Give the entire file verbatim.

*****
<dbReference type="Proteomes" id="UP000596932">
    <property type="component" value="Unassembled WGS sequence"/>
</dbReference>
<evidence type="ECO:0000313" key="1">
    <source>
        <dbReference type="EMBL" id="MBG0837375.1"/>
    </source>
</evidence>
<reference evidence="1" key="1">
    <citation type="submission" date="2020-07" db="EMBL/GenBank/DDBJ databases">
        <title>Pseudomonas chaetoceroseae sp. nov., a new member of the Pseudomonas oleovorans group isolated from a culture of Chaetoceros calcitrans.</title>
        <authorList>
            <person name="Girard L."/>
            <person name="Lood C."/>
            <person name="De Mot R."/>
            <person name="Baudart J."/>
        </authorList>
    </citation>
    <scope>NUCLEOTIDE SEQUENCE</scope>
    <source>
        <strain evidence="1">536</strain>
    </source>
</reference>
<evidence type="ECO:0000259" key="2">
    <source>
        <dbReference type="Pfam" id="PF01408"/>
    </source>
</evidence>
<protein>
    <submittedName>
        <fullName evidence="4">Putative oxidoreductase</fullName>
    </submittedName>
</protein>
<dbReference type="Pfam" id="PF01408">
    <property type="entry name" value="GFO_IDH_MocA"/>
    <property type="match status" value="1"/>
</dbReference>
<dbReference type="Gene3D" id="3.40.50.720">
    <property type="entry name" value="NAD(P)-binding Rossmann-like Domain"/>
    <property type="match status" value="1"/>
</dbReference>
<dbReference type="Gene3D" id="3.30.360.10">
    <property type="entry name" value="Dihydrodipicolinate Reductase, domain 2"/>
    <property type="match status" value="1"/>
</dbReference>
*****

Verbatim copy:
<dbReference type="Proteomes" id="UP000596932">
    <property type="component" value="Unassembled WGS sequence"/>
</dbReference>
<evidence type="ECO:0000313" key="1">
    <source>
        <dbReference type="EMBL" id="MBG0837375.1"/>
    </source>
</evidence>
<reference evidence="1" key="1">
    <citation type="submission" date="2020-07" db="EMBL/GenBank/DDBJ databases">
        <title>Pseudomonas chaetoceroseae sp. nov., a new member of the Pseudomonas oleovorans group isolated from a culture of Chaetoceros calcitrans.</title>
        <authorList>
            <person name="Girard L."/>
            <person name="Lood C."/>
            <person name="De Mot R."/>
            <person name="Baudart J."/>
        </authorList>
    </citation>
    <scope>NUCLEOTIDE SEQUENCE</scope>
    <source>
        <strain evidence="1">536</strain>
    </source>
</reference>
<evidence type="ECO:0000259" key="2">
    <source>
        <dbReference type="Pfam" id="PF01408"/>
    </source>
</evidence>
<protein>
    <submittedName>
        <fullName evidence="4">Putative oxidoreductase</fullName>
    </submittedName>
</protein>
<dbReference type="Pfam" id="PF01408">
    <property type="entry name" value="GFO_IDH_MocA"/>
    <property type="match status" value="1"/>
</dbReference>
<dbReference type="Gene3D" id="3.40.50.720">
    <property type="entry name" value="NAD(P)-binding Rossmann-like Domain"/>
    <property type="match status" value="1"/>
</dbReference>
<dbReference type="Gene3D" id="3.30.360.10">
    <property type="entry name" value="Dihydrodipicolinate Reductase, domain 2"/>
    <property type="match status" value="1"/>
</dbReference>